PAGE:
What a Tangled Web a Few Squirrels' Tails Can Weave


Squirrels, like these five found in Wisconsin, can get tangled when they're in the nest. Unfortunately, if nobody intercedes, they usually die. Wisconsin Humane Society

You might have seen this totally twisted story in the news: A scurry of five squirrels — young brothers and sisters — became tangled together by their tails. It was a so-called "squirrel king," according to several headlines. The phrase "squirrel king" is a variation of "rat king," which is a thing, too.

An unidentified person found the tiny squirrels and took them to the Wisconsin Humane Society's Wildlife Rehabilitation Center in Milwaukee. Vets anesthetized them and performed a delicate procedure to untangle the tails, and remove the "long-stemmed grasses and strips of plastic their mother had used as nest material," according to the center's Facebook post.

Luckily for these siblings, the Wisconsin Humane Society was able to perform a delicate procedure to untangle their tails.
Wisconsin Humane Society

"We're happy to report that all five squirrels are now very active and vigorous, happily eating all that we've offered, including nuts, seeds and fruit," the post reads. "We're still watching their tails for potential necrosis, but at this point, we hope and expect they will all make full recoveries and will then be released into the wild."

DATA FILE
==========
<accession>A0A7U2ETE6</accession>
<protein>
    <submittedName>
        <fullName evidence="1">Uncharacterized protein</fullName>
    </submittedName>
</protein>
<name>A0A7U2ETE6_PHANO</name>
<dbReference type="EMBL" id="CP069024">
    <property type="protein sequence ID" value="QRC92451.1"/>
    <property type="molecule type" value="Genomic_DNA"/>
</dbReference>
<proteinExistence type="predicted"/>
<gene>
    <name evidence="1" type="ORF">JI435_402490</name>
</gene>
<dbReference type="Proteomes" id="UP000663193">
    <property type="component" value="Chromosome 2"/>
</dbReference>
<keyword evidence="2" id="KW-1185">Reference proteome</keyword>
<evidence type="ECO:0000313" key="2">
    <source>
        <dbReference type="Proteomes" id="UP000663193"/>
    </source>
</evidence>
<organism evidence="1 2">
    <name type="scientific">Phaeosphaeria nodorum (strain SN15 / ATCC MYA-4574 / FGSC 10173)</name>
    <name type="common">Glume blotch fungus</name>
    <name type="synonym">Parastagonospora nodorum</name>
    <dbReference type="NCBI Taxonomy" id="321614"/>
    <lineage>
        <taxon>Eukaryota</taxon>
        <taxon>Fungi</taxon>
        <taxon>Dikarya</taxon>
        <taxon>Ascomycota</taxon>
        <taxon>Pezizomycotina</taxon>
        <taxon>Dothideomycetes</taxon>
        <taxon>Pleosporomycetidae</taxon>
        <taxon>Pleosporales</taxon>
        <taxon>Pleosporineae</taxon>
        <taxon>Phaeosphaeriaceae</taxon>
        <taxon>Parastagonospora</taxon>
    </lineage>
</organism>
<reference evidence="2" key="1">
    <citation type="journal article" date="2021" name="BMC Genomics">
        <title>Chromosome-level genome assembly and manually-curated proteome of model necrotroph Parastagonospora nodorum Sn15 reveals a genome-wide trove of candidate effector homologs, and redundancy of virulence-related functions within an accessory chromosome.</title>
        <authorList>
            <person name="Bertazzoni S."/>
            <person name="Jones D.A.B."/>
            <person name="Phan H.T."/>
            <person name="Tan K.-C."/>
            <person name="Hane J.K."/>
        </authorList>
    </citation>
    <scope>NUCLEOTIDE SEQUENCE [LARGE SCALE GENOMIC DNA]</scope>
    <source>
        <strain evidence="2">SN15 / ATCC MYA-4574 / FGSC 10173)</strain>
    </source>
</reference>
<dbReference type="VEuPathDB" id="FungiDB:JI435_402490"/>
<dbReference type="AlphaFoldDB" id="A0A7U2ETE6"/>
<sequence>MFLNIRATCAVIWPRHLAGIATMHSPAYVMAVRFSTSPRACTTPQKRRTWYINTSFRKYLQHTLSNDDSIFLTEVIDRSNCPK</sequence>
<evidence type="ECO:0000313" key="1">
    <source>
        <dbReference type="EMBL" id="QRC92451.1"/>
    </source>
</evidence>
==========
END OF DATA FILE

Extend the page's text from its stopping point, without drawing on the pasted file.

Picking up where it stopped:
As curious as this story might seem to some, squirrel entanglements happen. In fact, six baby squirrels became tied together by their tails in Nebraska in May 2018. In May of 2017, four Bangor, Maine, squirrels suffered through a similar experience until a Good Samaritan trapped them and untangled them himself.

But the most pressing question is how does this happen? How do animals tie themselves up in knots?

While each individual "tale" varies, it generally involves:

  • Animals that live in close quarters. Young squirrels live in small nests, and they pile on each other, squirm around, and, well, tails twist.
  • A second (or third) "binding" substance. The Wisconsin squirrels inadvertently got tied up with the aid of nesting material. Pine sap, meanwhile, seems to have encouraged the creation of the Nebraska "squirrel king."

Regardless, the experience is unpleasant for the squirrels. Can you imagine being tied to your brother or sister all day and night? Despite the happy endings for the kids above, if "squirrel kings" are not separated, the squirrels likely die. And that sucks.


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